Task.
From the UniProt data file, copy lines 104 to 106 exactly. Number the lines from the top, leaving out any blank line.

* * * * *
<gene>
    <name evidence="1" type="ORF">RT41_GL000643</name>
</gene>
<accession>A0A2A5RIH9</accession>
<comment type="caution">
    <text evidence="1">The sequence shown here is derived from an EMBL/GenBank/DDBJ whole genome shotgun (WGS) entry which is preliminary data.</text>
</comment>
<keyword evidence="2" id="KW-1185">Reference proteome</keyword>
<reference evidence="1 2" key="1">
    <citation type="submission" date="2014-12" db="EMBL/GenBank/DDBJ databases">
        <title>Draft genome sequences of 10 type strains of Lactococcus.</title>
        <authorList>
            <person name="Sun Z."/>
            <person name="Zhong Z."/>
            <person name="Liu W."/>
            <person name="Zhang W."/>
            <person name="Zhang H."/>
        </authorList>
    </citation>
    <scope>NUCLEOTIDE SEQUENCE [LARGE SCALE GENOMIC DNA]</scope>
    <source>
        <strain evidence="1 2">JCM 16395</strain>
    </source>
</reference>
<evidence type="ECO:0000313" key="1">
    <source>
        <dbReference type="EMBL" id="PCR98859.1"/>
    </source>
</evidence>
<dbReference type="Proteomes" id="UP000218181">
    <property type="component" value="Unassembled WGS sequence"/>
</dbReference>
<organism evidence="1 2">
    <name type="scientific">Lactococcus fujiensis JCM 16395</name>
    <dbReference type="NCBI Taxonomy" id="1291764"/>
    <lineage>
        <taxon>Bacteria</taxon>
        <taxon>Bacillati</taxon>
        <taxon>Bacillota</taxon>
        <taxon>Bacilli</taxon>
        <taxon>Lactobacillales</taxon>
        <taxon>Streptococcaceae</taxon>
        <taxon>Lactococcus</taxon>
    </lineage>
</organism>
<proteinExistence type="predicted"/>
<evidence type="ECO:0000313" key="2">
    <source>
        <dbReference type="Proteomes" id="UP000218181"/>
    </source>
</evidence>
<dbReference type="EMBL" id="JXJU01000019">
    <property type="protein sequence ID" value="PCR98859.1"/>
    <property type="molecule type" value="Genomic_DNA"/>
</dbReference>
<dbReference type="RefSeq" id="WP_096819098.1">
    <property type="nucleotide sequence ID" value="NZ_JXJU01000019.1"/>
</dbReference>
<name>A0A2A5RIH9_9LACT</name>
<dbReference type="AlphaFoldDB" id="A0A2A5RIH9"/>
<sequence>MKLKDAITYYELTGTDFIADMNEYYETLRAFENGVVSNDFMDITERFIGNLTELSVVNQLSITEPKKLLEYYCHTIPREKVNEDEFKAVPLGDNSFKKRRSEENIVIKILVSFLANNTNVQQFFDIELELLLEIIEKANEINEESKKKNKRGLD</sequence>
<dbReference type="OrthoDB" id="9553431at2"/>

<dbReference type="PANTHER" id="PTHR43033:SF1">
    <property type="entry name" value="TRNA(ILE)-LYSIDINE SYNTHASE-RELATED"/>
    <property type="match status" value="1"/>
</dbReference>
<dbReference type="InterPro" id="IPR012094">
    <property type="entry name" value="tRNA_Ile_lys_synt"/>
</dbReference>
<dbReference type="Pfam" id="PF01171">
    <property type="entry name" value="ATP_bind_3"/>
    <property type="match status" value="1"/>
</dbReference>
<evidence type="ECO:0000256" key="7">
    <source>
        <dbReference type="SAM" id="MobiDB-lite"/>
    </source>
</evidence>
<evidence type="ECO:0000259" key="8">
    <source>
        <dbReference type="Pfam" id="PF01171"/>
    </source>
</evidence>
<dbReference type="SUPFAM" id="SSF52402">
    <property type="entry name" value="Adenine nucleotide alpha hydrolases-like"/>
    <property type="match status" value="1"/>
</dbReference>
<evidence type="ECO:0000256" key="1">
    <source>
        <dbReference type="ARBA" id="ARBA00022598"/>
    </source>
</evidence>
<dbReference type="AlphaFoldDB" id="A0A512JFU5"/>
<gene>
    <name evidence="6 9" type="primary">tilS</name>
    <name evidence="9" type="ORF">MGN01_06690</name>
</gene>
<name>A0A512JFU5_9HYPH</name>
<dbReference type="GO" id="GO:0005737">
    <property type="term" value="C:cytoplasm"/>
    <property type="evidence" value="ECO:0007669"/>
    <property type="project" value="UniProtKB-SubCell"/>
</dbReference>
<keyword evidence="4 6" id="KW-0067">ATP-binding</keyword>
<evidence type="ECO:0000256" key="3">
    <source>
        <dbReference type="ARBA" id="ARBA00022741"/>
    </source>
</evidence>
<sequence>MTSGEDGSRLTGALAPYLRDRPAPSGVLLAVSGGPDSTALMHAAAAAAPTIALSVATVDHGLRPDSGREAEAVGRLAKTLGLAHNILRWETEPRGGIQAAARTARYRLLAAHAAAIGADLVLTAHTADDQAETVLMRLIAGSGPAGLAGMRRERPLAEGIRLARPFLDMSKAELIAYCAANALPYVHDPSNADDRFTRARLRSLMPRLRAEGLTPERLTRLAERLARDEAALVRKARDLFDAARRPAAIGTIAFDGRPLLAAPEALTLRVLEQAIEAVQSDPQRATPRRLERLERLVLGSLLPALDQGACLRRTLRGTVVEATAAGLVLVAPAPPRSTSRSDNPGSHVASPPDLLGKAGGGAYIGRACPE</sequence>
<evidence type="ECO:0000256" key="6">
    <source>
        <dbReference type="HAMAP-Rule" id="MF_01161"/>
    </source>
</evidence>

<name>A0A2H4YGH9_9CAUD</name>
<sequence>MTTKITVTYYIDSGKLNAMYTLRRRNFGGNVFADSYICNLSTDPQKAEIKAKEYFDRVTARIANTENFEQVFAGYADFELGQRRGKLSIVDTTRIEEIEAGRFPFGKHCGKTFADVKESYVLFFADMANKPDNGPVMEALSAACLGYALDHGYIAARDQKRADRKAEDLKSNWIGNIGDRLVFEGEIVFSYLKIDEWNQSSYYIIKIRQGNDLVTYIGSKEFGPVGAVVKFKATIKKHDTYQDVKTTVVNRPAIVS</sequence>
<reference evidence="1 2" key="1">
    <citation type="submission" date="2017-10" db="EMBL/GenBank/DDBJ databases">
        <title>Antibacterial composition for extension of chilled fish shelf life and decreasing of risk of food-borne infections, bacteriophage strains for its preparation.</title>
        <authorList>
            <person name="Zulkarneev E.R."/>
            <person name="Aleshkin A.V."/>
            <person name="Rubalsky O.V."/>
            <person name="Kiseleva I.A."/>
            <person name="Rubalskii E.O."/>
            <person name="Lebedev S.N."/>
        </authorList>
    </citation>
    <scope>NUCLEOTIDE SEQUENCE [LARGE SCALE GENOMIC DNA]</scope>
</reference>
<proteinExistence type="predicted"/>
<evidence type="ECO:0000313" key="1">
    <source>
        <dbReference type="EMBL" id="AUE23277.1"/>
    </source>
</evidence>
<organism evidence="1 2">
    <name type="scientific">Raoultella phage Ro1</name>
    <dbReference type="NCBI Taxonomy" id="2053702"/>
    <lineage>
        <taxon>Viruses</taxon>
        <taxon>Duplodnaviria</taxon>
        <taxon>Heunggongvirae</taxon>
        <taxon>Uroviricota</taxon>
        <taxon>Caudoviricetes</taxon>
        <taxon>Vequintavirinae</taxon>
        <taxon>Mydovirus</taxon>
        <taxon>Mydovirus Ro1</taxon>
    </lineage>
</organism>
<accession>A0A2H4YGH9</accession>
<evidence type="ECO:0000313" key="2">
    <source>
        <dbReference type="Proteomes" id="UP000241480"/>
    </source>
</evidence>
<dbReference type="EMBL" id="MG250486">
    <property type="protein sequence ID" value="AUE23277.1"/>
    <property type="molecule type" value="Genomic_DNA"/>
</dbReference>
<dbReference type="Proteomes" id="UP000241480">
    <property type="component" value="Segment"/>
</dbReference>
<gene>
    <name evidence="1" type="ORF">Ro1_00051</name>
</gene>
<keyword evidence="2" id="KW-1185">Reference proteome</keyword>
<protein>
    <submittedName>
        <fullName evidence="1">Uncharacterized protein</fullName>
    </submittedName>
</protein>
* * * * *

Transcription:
<keyword evidence="4 6" id="KW-0067">ATP-binding</keyword>
<evidence type="ECO:0000256" key="3">
    <source>